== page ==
Graveyard: Ungrateful Are We the Dead

Graveyard

Graveyard: Ungrateful Are We the Dead

Seldom have the opening notes of any rock album had the effect of the deep, dark, descending tones of Graveyard opener “Evil Ways.” Axel Sjöberg’s gravity-free cymbal/toms dance thickens the ether out of which guitarists Jonatan Ramm (lead), Joakim Nilsson (rhythm/vox), and Rikard Edlund (bass) spark a firestorm of doomy roar that the Gothenburg, Sweden, fivepiece has thrilled record heads with since spring.

“I’m been alive and I’ve been dead,” cries Nilsson, “Must be something wrong with my head.” The chorus scrapes the bark off the similarly galvanizing opening notes of Black Sabbath’s eponymous 1970 debut: “There’s a hole in my soul that can’t be filled.”

At Encore Records and Video during this year’s South by Southwest, Graveyard took the sweet, corner, in-store stage and for 30 rocket-engine minutes proved the group’s debut no fluke. “Evil Ways,” “Don’t Take Us for Fools,” “Submarine Blues,” “Thin Line,” “Satan’s Finest,” and non-LP track “Ungrateful Are We the Dead” made up one of the band’s very first U.S. soil set-lists. A chat with tall, blond, bearded, Scandinavian drummer Sjöberg confirmed the band’s excitement in the music festival and Austin. Tomorrow, Wednesday, Sept. 10, Red 7 horn blowers get a chance to wear their fire retardant black tees in defense of Graveyard, fellow late-1960s-loving Swedes Witchcraft, and Brooklyn bangers TK Webb & the Visions.

Austin Chronicle: Gothenburg has a reputation for being…

Axel Sjöberg: …yeah, At the Gates.

AC: [Laughs] What’s Gothenberg really like?

AS: [Snorts] I don’t know. I guess we have a little brother complex towards Stockholm. None of us in the band are actually from here, from the beginning. Three of us are from a smaller town called Örebro. That’s in the middle between Stockholm and Oslo, the capital of Norway. Jonatan, the lead guitar player, he’s from an even smaller town called Vännäs. Back in ’94, that was one of the biggest hardcore cities in Sweden. Umeä in the north where Refused came from, and Vanished Boy…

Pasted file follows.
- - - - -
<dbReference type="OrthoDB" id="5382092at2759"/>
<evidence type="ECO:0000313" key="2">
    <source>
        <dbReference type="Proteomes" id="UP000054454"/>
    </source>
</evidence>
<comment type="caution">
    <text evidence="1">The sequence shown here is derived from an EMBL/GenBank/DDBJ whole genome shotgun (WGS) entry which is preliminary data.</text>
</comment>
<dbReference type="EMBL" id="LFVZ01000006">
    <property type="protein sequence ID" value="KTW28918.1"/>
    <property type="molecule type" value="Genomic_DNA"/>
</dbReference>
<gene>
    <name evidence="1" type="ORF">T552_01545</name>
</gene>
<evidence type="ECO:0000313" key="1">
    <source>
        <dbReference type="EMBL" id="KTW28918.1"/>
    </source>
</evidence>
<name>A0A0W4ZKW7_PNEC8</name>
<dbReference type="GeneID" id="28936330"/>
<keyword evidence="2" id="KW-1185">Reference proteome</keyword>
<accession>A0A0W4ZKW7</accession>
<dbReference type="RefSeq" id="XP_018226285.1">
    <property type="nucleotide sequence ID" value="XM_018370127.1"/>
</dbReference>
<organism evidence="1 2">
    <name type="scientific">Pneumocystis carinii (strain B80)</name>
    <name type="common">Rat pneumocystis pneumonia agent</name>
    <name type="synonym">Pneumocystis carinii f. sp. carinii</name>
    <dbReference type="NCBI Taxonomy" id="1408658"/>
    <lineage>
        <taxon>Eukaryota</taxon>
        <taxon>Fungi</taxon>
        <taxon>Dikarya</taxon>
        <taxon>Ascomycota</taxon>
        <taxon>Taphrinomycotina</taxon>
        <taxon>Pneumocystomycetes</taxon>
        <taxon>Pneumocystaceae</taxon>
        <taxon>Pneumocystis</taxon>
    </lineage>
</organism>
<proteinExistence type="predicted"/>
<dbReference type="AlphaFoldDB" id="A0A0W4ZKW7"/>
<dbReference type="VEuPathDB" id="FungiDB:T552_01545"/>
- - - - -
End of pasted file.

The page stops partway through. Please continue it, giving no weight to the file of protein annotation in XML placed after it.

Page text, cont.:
Maybe I’m not the right person to ask, because I’m not from here, but I’ve lived here for eight years and the others guys too, more or less. It’s a nice harbor city, a bit rough. The tourist picture is that everyone [here] is quite jovial – friendly, nice. Like the next door neighbor type of people. But it’s also, you know, a harbor city. If you scratch the surface there’s a lot of rough spots as well. There was a strong punk scene here back in ’77, here and in Stockholm. They called it the Gothenburg punk. Maybe it all started from that. I think there’s always been a lot of music here in Gothenburg. Like Liverpool, also harbor city, a lot of people bring influences from other parts of the world. I wouldn’t say it’s a straight line, but you can see that there have been a lot of bands coming from here. The metal, I don’t really know. I'm acquainted with one of the guys in At the Gates, but I actually didn’t know that he was in At the Gates until this summer when they did the reunion shows. I met him at a festival where we also played.

So, I don’t know. The more I travel, the more I think all towns are alike. Big cites are big cities. I guess it’s just a matter of what kind of people meet each other, but then of course if one band gets attention, then others might move there or get influenced by it. There’s a couple bands here in Gothenburg that are inspired by the same decades in history as us.

AC: The perception here in the states is that if it’s hard and from Scandinavia it must be black metal. Yet you guys sound like 1969-era Led Zeppelin, almost like when they were still the New Yardbirds. Has that made it harder for you in your hometown, not being black metal?